Check out the on-demand sessions from the Low-Code/No-Code Summit to learn how to successfully innovate and achieve efficiency by upskilling and scaling citizen developers. Watch now.
For at least one company, the Internet of Things would more appropriately be called the Internet of Everything.
Or Evrythng, as the vowel-averse company prefers to spell its name. Today, this maker of the Smart Products Platform announced it has rounded up $7.5 million in new funding so it can get everything in order.
The platform — one of a number being offered for universal connectivity — helps product makers connect their wares to the booming Web.
More importantly, it is designed to tap data from the product and from the maker to track supply chains, distinguish fake products, issue updates, customize how it’s used, and more.
Intelligent Security Summit
Learn the critical role of AI & ML in cybersecurity and industry specific case studies on December 8. Register for your free pass today.
It’s a vision that includes, well, almost everything. CEO and founder Niall Murphy told me via email, for instance, that he envisions “a connected washing machine [that] gets smarter by talking to the packs of washing powder that go into it,” to help guide the running time, speed, and other factors that govern a washing load.
The company originated from a discussion in a coffee shop between Murphy and now-CMO Andy Hobsbawm in 2009.
“I had the idea that every physical object in the world — from the cars we drive, the clothes we wear, the beers we drink, and homes we live in — would have an addressable, real-time presence on the Web,” Murphy said. Originally, the thought was to build a Facebook for all the non-people out there, to create new experiences and efficiencies.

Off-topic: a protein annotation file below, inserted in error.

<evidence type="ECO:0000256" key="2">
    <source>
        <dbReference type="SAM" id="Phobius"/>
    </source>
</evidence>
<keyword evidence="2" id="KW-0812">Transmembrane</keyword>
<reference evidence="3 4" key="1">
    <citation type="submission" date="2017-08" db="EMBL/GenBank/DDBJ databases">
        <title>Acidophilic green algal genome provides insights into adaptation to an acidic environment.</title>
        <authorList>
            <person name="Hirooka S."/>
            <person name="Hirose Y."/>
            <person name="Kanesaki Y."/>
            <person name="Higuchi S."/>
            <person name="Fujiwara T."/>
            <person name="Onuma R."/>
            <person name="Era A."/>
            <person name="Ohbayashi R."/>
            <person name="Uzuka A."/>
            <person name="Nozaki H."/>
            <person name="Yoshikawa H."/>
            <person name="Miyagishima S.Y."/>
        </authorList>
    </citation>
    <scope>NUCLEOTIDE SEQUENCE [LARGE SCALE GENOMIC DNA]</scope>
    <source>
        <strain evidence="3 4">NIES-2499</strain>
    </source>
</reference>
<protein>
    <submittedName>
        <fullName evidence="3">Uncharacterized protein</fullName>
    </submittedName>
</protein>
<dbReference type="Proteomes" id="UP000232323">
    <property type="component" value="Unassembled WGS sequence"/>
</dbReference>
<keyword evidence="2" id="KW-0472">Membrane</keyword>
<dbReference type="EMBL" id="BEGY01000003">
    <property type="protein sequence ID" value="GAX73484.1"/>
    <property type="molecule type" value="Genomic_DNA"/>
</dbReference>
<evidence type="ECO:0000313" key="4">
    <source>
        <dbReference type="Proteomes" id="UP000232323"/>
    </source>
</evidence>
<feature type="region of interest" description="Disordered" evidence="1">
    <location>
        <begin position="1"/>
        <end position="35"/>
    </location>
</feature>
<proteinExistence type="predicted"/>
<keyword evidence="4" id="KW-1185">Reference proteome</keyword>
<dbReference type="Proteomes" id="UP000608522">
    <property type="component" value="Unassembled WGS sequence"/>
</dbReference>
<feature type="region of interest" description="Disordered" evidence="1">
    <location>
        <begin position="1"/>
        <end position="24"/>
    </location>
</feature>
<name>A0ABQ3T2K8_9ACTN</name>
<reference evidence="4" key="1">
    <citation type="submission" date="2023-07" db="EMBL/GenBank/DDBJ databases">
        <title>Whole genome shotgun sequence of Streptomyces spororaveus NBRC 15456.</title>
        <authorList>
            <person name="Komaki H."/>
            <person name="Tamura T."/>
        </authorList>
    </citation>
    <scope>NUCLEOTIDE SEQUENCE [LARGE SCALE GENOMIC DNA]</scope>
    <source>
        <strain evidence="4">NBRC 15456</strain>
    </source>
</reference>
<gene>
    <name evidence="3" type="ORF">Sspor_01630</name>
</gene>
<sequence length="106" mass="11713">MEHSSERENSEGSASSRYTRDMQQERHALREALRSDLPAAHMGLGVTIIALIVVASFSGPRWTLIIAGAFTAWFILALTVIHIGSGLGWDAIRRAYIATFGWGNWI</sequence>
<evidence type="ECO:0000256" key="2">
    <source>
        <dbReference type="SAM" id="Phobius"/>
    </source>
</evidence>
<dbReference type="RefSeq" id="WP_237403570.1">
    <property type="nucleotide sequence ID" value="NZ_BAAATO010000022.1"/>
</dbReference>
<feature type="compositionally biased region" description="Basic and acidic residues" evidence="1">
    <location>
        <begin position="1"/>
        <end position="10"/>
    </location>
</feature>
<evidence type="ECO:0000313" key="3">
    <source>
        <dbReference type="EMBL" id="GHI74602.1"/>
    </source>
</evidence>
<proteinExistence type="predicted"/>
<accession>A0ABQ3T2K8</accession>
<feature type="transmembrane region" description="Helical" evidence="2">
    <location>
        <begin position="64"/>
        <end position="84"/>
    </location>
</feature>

To get there, Murphy said, his company is busily crafting partnerships with chipset companies like Marvell, Intel, and Broadcom and with ones that make RFID, QR, and other smart packaging tech, like Avery Dennison and Thinfilm.
Imagine a smart Johnny Walker Blue Whiskey.
Its maker, beverage giant Diageo, allows customers to personalize a gift bottle with a unique video message that will play on the recipient’s smartphone after scanning the code on the bottle. Evrythng provides the platform connecting the code on the label with the video you’ve created. Diageo also tracks the products through the platform to improve logistics.
(We’re waiting for the day when the bottle can tell how much you’ve imbibed, and a label scan automatically calls an Uber for you.)
Similarly, Evrythng’s platform is the backend for the SmartPlug on iHome devices, now in over 50 million households worldwide. The platform enables the products to interact with, and control, other products.
The Products platform was launched in 2012, and the company, which began in London and Switzerland, is now based in three cities: London, New York, and San Francisco.
As you might expect, the landscape for IoT platforms is complex and, in Murphy’s view, fragmented.
Open web standards
Providers of sensor networks, which can attach sensors to many kinds of products, include the PTC and LogMeIn groups. For packaged goods, he pointed to “application-specific role players,” such as ScanLife or Blippar, as well as providers of product-tracking services.
As befits its name, Evrythng brings all the pieces together in a way no one else does, he said.
It uses open web standards, focuses entirely on consumer products, and connects to any product, whether the connectivity is embedded or added as smart packaging.
The new money, which Murphy told me might be used for mergers and acquisition, is intended at the moment to boost sales, marketing, product development, and engineering teams. This most recent funding was led by BHLP LLC and Atomico, with Dawn Capital and investments from Cisco Systems, Samsung Ventures, and others. To date, the company has raised $17.5 million.
VentureBeat's mission is to be a digital town square for technical decision-makers to gain knowledge about transformative enterprise technology and transact. Discover our Briefings.